Speg. & Comes
Nicotiana sylvestris is a species of flowering plant in the nightshade family Solanaceae, known by the common names woodland tobacco, flowering tobacco, and South American tobacco. It is a perennial plant in the tobacco genus Nicotiana, native to the Andes region in Argentina and Bolivia, in South America.
Flowers are produced on many-branched stems. The flowers are tubular, white, borne in racemes held above the foliage. Flowers can be over 7 cm long with a face 2 cm wide. Their intense scent is strongest at night, to attract pollinating moths. Each flower eventually produces a large quantity of small seeds.
This plant is thought to be one of the parents of Nicotiana tabacum, the plant used in modern tobacco production. However, all parts of N. sylvestris can cause discomfort or irritation if consumed.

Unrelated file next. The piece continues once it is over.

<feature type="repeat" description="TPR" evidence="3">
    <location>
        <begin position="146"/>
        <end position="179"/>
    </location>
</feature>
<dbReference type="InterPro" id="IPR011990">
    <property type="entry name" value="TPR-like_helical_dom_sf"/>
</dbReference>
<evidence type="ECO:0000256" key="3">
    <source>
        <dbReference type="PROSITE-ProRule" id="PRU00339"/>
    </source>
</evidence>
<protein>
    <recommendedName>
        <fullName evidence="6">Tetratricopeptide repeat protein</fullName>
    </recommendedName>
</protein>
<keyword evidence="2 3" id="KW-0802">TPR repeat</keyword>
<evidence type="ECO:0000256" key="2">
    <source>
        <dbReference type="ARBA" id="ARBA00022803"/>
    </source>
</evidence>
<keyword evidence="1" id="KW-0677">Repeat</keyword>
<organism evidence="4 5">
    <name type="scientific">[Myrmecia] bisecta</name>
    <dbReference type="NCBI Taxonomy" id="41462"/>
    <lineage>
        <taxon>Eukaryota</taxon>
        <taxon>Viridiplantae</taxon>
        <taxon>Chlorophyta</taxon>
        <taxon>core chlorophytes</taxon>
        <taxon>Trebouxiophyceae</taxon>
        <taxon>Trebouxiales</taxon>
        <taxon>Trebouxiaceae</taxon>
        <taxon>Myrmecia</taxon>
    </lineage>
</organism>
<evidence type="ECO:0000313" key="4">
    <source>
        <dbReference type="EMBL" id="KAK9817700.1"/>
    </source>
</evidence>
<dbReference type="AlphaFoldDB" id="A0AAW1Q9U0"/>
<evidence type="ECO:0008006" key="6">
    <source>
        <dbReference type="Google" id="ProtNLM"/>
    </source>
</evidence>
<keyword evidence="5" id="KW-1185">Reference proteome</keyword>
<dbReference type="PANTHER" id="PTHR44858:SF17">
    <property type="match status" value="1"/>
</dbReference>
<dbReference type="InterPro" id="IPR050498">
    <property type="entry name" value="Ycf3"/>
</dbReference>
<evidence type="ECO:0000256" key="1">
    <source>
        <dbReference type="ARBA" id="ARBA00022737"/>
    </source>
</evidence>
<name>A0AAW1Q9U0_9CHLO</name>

Nicotiana sylvestris is cultivated as an ornamental plant. It is often planted in gardens for its architectural qualities and highly fragrant flowers. Though a short-lived perennial, in colder zones it is normally grown as a half-hardy annual, sown under glass with heat in early spring, and planted out after the last frosts. It will only successfully overwinter in more sheltered coastal areas or parts of London where the temperature never falls below −5 °C (23 °F).
- RHS A-Z encyclopedia of garden plants. United Kingdom: Dorling Kindersley. 2008. p. 1136. ISBN 1405332964.
- Kawashima, N. 1976. Origin of Nicotiana tabacum detected by primary structure of fraction I protein. Biochim Biophys Acta 427(1):70-7.
- Ley, Willy (December 1965). "The Healthfull Aromatick Herbe". For Your Information. Galaxy Science Fiction. pp. 88–98.
- "RHS Plant Selector - Nicotiana sylvestris". Retrieved 25 May 2013.
- "AGM Plants - Ornamental" (PDF). Royal Horticultural Society. July 2017. p. 69. Retrieved 13 April 2018.
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